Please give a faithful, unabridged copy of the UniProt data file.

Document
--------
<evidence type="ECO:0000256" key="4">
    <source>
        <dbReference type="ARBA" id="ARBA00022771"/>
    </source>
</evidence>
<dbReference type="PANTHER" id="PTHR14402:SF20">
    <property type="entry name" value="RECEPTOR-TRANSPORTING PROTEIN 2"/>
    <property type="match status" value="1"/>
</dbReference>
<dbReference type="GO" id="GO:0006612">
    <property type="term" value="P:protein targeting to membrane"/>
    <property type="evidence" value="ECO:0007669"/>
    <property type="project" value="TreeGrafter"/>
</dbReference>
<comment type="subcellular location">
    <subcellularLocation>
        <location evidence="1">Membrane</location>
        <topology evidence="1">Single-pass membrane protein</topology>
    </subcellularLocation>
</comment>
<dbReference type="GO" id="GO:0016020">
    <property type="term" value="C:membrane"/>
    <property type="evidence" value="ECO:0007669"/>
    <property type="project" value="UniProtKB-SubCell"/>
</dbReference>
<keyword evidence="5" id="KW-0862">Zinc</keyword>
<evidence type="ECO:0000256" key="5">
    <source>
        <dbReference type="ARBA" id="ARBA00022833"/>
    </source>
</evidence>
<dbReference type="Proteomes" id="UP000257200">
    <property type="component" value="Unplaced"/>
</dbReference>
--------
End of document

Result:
<evidence type="ECO:0000256" key="4">
    <source>
        <dbReference type="ARBA" id="ARBA00022771"/>
    </source>
</evidence>
<dbReference type="PANTHER" id="PTHR14402:SF20">
    <property type="entry name" value="RECEPTOR-TRANSPORTING PROTEIN 2"/>
    <property type="match status" value="1"/>
</dbReference>
<dbReference type="GO" id="GO:0006612">
    <property type="term" value="P:protein targeting to membrane"/>
    <property type="evidence" value="ECO:0007669"/>
    <property type="project" value="TreeGrafter"/>
</dbReference>
<comment type="subcellular location">
    <subcellularLocation>
        <location evidence="1">Membrane</location>
        <topology evidence="1">Single-pass membrane protein</topology>
    </subcellularLocation>
</comment>
<dbReference type="GO" id="GO:0016020">
    <property type="term" value="C:membrane"/>
    <property type="evidence" value="ECO:0007669"/>
    <property type="project" value="UniProtKB-SubCell"/>
</dbReference>
<keyword evidence="5" id="KW-0862">Zinc</keyword>
<evidence type="ECO:0000256" key="5">
    <source>
        <dbReference type="ARBA" id="ARBA00022833"/>
    </source>
</evidence>
<dbReference type="Proteomes" id="UP000257200">
    <property type="component" value="Unplaced"/>
</dbReference>